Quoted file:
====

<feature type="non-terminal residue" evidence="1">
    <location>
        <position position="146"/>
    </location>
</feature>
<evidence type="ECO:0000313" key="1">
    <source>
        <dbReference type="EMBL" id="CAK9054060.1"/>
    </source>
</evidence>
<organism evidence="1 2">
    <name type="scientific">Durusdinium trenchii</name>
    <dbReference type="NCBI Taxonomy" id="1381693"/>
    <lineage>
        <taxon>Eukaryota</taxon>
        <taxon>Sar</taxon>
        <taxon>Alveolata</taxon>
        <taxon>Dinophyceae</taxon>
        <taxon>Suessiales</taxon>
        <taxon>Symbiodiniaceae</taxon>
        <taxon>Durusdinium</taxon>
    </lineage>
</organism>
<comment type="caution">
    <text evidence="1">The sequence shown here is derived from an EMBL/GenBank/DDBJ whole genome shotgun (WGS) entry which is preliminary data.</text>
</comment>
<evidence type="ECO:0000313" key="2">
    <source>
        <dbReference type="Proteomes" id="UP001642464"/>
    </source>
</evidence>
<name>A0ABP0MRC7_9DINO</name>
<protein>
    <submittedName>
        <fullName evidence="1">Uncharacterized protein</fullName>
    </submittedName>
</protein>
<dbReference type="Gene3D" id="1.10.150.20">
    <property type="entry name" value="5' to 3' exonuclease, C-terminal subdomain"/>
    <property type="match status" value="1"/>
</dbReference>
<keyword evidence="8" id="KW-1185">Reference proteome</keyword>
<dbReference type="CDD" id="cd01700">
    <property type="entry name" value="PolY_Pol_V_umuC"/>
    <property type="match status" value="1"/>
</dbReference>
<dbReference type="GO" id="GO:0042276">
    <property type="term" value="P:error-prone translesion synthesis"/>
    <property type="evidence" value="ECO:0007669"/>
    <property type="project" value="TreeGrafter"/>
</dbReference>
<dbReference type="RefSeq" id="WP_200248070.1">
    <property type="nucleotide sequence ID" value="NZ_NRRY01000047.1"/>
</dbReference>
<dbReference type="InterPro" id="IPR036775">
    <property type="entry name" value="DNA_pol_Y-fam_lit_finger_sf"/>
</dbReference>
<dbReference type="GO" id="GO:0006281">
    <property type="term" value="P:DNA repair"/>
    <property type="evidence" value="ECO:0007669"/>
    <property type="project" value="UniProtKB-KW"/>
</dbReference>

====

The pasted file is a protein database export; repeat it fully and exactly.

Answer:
<feature type="non-terminal residue" evidence="1">
    <location>
        <position position="146"/>
    </location>
</feature>
<evidence type="ECO:0000313" key="1">
    <source>
        <dbReference type="EMBL" id="CAK9054060.1"/>
    </source>
</evidence>
<organism evidence="1 2">
    <name type="scientific">Durusdinium trenchii</name>
    <dbReference type="NCBI Taxonomy" id="1381693"/>
    <lineage>
        <taxon>Eukaryota</taxon>
        <taxon>Sar</taxon>
        <taxon>Alveolata</taxon>
        <taxon>Dinophyceae</taxon>
        <taxon>Suessiales</taxon>
        <taxon>Symbiodiniaceae</taxon>
        <taxon>Durusdinium</taxon>
    </lineage>
</organism>
<comment type="caution">
    <text evidence="1">The sequence shown here is derived from an EMBL/GenBank/DDBJ whole genome shotgun (WGS) entry which is preliminary data.</text>
</comment>
<evidence type="ECO:0000313" key="2">
    <source>
        <dbReference type="Proteomes" id="UP001642464"/>
    </source>
</evidence>
<name>A0ABP0MRC7_9DINO</name>
<protein>
    <submittedName>
        <fullName evidence="1">Uncharacterized protein</fullName>
    </submittedName>
</protein>
<dbReference type="Gene3D" id="1.10.150.20">
    <property type="entry name" value="5' to 3' exonuclease, C-terminal subdomain"/>
    <property type="match status" value="1"/>
</dbReference>
<keyword evidence="8" id="KW-1185">Reference proteome</keyword>
<dbReference type="CDD" id="cd01700">
    <property type="entry name" value="PolY_Pol_V_umuC"/>
    <property type="match status" value="1"/>
</dbReference>
<dbReference type="GO" id="GO:0042276">
    <property type="term" value="P:error-prone translesion synthesis"/>
    <property type="evidence" value="ECO:0007669"/>
    <property type="project" value="TreeGrafter"/>
</dbReference>
<dbReference type="RefSeq" id="WP_200248070.1">
    <property type="nucleotide sequence ID" value="NZ_NRRY01000047.1"/>
</dbReference>
<dbReference type="InterPro" id="IPR036775">
    <property type="entry name" value="DNA_pol_Y-fam_lit_finger_sf"/>
</dbReference>
<dbReference type="GO" id="GO:0006281">
    <property type="term" value="P:DNA repair"/>
    <property type="evidence" value="ECO:0007669"/>
    <property type="project" value="UniProtKB-KW"/>
</dbReference>